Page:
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FRICTION. Friction.

FRICTION

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FRICTION

Friction

Frictional resistance to the relative motion of two solid objects is usually proportional to the force which presses the surfaces together as well as the roughness of the surfaces. Since it is the force perpendicular or "normal" to the surfaces which affects the frictional resistance, this force is typically called the "normal force" and designated by N. The frictional resistance force may then be written:

Ffriction =m N

m = coefficient of frictionmk = coefficient of kinetic frictionms = coefficient of static friction

The frictional force is also presumed to be proportional to the coefficient of friction. However, the amount of force required to move an object starting from rest is usually greater than the force required to keep it moving at constant velocity once it is started. Therefore two coefficients of friction are sometimes quoted for a given pair of surfaces - a coefficient of static friction and a coefficent of kinetic friction.

Normal Force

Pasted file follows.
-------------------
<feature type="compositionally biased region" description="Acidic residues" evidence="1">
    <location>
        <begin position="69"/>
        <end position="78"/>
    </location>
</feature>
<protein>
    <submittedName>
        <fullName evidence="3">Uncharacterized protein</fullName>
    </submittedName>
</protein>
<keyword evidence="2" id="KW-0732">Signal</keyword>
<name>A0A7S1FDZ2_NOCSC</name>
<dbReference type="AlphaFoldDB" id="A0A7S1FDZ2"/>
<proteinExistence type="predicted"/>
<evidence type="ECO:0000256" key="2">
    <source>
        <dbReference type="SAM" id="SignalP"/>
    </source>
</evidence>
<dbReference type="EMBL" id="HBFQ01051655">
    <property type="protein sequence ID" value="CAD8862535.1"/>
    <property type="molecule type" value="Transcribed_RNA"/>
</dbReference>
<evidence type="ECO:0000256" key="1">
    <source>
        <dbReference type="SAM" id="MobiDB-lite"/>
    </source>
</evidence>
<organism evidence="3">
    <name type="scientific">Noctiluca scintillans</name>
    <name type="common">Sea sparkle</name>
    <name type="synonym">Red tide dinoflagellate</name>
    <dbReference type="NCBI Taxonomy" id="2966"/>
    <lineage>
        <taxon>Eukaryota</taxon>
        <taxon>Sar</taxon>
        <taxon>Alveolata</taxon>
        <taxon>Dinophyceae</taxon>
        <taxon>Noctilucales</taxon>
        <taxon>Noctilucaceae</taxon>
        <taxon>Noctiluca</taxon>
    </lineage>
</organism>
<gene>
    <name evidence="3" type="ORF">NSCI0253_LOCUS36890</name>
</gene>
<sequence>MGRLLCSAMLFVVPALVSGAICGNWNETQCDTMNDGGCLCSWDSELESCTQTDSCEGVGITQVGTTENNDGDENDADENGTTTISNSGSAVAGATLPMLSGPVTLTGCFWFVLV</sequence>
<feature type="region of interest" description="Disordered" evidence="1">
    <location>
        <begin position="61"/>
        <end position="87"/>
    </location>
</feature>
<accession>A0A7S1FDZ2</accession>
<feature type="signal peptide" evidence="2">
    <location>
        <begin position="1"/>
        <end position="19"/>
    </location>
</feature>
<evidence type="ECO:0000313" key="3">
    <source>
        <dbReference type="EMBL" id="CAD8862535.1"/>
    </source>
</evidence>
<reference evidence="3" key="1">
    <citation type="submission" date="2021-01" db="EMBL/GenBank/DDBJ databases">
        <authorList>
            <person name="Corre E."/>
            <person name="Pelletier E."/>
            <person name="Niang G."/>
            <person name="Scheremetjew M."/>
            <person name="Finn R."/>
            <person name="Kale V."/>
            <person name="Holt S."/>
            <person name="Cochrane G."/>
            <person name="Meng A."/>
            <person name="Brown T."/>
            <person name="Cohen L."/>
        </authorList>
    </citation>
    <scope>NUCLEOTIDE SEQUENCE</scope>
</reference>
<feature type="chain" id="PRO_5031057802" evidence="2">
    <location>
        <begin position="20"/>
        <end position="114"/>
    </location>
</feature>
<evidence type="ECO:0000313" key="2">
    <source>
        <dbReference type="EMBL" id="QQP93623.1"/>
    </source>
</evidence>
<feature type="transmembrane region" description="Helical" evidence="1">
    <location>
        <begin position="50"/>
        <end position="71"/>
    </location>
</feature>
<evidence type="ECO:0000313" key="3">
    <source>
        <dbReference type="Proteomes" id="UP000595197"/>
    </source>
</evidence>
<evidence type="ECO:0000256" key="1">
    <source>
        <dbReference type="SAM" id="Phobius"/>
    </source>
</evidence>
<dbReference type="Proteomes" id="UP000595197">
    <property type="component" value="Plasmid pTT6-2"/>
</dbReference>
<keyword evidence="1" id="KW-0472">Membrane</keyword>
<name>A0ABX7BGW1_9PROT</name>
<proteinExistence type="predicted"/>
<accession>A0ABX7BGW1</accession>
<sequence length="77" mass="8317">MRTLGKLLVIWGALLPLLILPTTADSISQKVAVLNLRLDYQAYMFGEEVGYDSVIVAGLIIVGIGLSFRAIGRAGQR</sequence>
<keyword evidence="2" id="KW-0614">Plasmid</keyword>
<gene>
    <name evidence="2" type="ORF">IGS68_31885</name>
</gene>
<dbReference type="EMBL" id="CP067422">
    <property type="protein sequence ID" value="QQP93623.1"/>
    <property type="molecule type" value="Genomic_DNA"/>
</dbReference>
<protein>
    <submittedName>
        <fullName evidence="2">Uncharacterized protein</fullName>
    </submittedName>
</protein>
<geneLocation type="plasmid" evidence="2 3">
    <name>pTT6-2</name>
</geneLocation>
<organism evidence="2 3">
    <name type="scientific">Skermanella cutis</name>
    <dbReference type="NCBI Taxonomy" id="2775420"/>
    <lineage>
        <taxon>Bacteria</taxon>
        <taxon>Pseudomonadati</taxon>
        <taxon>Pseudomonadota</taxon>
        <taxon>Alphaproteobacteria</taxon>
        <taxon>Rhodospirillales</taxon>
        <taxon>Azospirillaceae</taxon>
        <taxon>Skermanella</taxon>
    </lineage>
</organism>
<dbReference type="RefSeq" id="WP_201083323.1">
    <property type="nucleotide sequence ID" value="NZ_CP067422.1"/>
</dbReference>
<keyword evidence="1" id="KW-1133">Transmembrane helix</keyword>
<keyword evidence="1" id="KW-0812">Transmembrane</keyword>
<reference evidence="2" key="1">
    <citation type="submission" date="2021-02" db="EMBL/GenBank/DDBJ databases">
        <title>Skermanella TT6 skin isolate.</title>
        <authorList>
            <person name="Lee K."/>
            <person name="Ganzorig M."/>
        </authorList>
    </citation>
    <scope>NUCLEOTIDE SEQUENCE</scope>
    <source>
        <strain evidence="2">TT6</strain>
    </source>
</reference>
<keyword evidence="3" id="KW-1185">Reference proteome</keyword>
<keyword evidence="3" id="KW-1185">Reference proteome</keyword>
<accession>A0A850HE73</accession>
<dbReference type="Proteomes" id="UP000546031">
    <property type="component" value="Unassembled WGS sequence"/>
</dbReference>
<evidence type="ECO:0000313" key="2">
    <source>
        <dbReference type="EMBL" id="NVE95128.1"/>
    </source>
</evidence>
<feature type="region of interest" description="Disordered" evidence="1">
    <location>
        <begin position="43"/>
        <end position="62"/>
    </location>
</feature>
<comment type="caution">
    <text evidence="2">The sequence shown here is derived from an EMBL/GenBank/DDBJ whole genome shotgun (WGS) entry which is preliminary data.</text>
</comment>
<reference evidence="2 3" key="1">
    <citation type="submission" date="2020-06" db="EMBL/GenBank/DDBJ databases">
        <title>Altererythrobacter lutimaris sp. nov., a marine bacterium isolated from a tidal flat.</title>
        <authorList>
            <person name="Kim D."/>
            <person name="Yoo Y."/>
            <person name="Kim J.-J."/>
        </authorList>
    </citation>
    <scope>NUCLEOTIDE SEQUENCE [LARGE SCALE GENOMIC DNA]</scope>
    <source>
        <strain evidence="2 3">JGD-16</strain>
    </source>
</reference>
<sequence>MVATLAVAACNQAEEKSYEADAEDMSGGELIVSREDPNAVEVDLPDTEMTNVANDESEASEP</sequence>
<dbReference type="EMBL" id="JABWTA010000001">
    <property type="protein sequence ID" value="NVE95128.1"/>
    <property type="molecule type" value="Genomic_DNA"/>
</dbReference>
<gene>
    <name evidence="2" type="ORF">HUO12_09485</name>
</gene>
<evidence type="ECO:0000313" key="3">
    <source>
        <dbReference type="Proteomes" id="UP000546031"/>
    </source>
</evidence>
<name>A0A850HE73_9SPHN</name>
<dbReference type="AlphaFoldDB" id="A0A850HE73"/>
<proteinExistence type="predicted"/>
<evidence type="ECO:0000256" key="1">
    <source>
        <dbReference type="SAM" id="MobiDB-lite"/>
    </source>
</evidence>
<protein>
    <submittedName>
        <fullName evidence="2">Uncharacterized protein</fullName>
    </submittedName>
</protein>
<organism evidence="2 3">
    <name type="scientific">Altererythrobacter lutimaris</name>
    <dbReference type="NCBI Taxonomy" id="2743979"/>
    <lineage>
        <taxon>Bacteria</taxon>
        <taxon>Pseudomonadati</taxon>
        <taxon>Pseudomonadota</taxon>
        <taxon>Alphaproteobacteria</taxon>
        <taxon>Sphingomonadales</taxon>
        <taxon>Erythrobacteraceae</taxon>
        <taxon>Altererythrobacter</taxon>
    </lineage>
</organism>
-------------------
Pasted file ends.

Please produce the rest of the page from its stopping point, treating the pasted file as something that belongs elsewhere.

Frictional resistance forces are typically proportional to the force which presses the surfaces together. This force which will affect frictional resistance is the component of applied force which acts perpendicular or "normal" to the surfaces which are in contact and is typically referred to as the normal force. In many common situations, the normal force is just the weight of the object which is sitting on some surface, but if an object is on an incline or has components of applied force perpendicular to the surface, then it is not equal to the weight.

Friction and Surface Roughness

In general, the coefficients of friction for static and kinetic friction are different.

Coefficients of Friction

Friction is typically characterized by a coefficient of friction which is the ratio of the frictional resistance force to the normal force which presses the surfaces together. In this case the normal force is the weight of the block. Typically there is a significant difference between the coefficients of static friction and kinetic friction.

Static Friction

Static frictional forces from the interlocking of the irregularities of two surfaces will increase to prevent any relative motion up until some limit where motion occurs. It is that threshold of motion which is characterized by the coefficient of static friction. The coefficient of static friction is typically larger than the coefficient of kinetic friction.

The difference between static and kinetic coefficients obtained in simple experiments like wooden blocks sliding on wooden inclines roughly follows the model depicted in the friction plot from which the illustration above is taken

This difference may arise from irregularities, surface contaminants, etc. which defy precise description

Kinetic Friction